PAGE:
¶ 7 The Respondent testified that the letters were not intended to extort or gain something of value but for the purpose of getting the litigation “back on track” after it had stalled. The counsel for the OBA stated that he did not think that the letters were written to blackmail the counselor into paying the money out of his own pocket. The presiding master of the PRT noted, and the counsel for the OBA agreed, that the threat to file criminal charges was an empty threat because the district attorney had been previously contacted and could have filed charges without permission of either A.J., L.F., or the Respondent.
¶ 8 The PRT recommended that the complaint against the Respondent be dismissed. In its findings of fact, the PRT found that the Respondent was not making a threat but merely stating her clients' intent. The PRT further found that the ORPC and the RGDP did not specifically prohibit a lawyer from threatening criminal prosecution and that Respondent had not committed a crime so as to warrant discipline.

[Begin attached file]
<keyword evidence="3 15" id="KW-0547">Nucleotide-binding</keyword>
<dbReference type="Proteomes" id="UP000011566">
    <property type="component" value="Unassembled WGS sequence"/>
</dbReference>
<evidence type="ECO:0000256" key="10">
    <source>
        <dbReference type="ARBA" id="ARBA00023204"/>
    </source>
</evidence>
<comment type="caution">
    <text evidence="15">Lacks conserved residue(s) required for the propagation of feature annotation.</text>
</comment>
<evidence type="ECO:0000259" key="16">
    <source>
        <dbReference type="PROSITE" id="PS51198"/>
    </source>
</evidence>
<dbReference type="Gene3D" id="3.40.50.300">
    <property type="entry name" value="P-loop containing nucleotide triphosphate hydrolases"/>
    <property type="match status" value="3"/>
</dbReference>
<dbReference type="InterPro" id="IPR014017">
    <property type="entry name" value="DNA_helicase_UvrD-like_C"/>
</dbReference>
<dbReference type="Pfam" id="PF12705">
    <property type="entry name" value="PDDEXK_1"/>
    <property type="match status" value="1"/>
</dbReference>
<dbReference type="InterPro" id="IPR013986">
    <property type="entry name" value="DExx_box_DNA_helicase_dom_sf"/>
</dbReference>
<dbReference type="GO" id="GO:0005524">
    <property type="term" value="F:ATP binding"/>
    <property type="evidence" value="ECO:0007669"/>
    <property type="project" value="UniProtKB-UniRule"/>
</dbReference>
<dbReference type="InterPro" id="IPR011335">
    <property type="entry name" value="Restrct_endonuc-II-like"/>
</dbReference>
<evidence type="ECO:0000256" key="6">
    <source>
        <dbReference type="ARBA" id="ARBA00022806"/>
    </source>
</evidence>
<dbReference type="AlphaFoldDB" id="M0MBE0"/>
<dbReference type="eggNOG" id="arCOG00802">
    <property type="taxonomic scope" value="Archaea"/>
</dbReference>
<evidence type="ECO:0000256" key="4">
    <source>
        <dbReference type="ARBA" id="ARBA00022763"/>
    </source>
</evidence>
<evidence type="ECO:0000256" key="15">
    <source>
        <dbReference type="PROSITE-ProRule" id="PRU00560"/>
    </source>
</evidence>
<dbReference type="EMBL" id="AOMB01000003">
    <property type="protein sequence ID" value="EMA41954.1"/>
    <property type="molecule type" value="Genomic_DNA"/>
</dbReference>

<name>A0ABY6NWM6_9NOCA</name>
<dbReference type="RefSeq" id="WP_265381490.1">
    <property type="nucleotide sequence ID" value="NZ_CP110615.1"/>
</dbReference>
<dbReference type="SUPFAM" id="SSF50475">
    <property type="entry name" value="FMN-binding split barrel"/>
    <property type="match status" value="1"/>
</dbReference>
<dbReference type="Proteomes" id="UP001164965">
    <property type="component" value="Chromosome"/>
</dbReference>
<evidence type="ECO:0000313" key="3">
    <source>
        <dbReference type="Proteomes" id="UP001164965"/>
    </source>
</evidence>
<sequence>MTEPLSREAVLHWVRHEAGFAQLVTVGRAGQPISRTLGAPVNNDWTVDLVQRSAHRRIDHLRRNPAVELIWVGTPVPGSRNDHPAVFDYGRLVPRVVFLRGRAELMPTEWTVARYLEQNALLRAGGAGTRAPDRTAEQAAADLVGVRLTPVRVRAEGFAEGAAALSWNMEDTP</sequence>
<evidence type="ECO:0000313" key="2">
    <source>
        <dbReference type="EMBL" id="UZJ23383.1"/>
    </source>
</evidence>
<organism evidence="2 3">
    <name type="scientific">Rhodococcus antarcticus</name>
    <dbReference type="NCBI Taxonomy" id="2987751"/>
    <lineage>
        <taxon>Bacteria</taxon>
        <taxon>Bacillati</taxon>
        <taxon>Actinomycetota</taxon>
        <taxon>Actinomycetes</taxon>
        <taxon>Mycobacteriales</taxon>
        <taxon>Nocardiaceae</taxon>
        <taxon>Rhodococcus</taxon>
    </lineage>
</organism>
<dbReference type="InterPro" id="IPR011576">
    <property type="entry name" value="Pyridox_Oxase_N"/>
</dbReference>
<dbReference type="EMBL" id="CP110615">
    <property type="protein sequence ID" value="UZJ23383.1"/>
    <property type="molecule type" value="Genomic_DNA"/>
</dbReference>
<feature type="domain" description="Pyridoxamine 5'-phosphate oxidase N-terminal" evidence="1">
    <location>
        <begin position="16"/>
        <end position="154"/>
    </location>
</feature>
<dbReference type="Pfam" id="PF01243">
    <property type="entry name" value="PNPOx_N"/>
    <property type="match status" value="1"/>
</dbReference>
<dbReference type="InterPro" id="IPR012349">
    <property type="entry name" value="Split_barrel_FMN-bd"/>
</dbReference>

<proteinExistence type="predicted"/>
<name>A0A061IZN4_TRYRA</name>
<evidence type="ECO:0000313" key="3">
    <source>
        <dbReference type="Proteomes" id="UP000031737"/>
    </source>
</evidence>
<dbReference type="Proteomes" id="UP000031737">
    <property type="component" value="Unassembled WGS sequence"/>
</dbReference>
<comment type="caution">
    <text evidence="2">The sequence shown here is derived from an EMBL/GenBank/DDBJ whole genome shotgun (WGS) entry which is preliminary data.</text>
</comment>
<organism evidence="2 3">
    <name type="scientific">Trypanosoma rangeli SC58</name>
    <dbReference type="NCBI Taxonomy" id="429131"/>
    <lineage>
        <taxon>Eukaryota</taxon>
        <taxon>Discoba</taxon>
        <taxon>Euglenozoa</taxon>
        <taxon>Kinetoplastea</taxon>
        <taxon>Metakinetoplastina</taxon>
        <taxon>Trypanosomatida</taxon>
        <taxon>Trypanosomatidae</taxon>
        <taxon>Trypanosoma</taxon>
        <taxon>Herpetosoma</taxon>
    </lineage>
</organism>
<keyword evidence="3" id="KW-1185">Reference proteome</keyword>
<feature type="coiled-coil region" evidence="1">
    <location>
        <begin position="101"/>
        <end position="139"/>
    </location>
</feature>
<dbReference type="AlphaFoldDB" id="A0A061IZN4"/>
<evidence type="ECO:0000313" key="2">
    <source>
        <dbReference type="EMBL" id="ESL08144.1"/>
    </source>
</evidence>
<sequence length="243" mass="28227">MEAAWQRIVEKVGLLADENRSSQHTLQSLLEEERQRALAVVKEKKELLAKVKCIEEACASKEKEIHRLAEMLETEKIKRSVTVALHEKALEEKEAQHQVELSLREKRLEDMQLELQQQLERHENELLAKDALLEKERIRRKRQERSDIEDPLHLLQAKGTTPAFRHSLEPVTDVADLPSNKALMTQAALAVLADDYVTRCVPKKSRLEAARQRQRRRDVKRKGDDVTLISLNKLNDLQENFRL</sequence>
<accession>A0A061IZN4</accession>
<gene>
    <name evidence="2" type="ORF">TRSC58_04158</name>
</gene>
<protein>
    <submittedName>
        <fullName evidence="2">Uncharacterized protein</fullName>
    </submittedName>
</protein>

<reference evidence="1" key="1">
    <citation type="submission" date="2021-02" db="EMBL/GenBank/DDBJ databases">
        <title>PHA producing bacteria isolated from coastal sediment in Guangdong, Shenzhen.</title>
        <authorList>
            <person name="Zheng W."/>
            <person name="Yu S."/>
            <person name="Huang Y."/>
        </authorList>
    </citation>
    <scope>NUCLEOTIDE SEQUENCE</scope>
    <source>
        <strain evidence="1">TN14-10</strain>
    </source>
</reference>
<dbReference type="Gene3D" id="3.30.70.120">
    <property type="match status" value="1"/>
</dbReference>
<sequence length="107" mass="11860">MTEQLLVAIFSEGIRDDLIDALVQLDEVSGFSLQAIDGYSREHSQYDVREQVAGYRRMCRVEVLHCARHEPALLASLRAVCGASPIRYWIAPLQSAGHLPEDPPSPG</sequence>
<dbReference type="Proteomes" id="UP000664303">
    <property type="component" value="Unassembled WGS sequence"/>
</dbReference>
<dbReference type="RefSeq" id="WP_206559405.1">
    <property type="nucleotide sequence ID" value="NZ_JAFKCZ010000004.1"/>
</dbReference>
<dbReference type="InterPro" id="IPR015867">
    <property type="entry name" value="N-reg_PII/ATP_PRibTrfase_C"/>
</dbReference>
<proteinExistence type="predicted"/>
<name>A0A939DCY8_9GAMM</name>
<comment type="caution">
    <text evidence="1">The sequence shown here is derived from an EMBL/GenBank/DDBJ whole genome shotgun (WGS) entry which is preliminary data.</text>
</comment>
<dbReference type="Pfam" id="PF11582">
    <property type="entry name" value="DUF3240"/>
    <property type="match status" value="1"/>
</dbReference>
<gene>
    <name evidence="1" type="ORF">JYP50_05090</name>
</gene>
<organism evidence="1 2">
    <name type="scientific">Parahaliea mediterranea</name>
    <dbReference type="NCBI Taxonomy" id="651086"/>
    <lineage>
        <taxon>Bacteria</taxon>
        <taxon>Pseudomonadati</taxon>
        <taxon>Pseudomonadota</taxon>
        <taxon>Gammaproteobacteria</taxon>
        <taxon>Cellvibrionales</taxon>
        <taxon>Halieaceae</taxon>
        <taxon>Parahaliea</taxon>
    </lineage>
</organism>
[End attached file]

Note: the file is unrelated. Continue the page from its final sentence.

¶ 9 In its brief, the OBA agrees that the threat of criminal prosecution is not specifically prohibited by rules that govern the practice of law. Without elaboration, the OBA posits that the Respondent has violated Okla. Stat. § 1488 (1991) 1 . The OBA's primary argument is that it is not good practice to allow lawyers to use the threat of prosecution in litigating a civil matter.
¶ 10 The OBA has charged that the Respondent has violated Rule 1.3 of the RGDP and Rule 8.4(b) of the ORPC. Rule 1.3 of the RGDP prohibits a lawyer's conduct which is “contrary to prescribed standards of conduct.” The prescribed standard of conduct which the OBA contends that the Respondent committed is set out in Rule 8.4(b) which the OBA also contends the Respondent violated.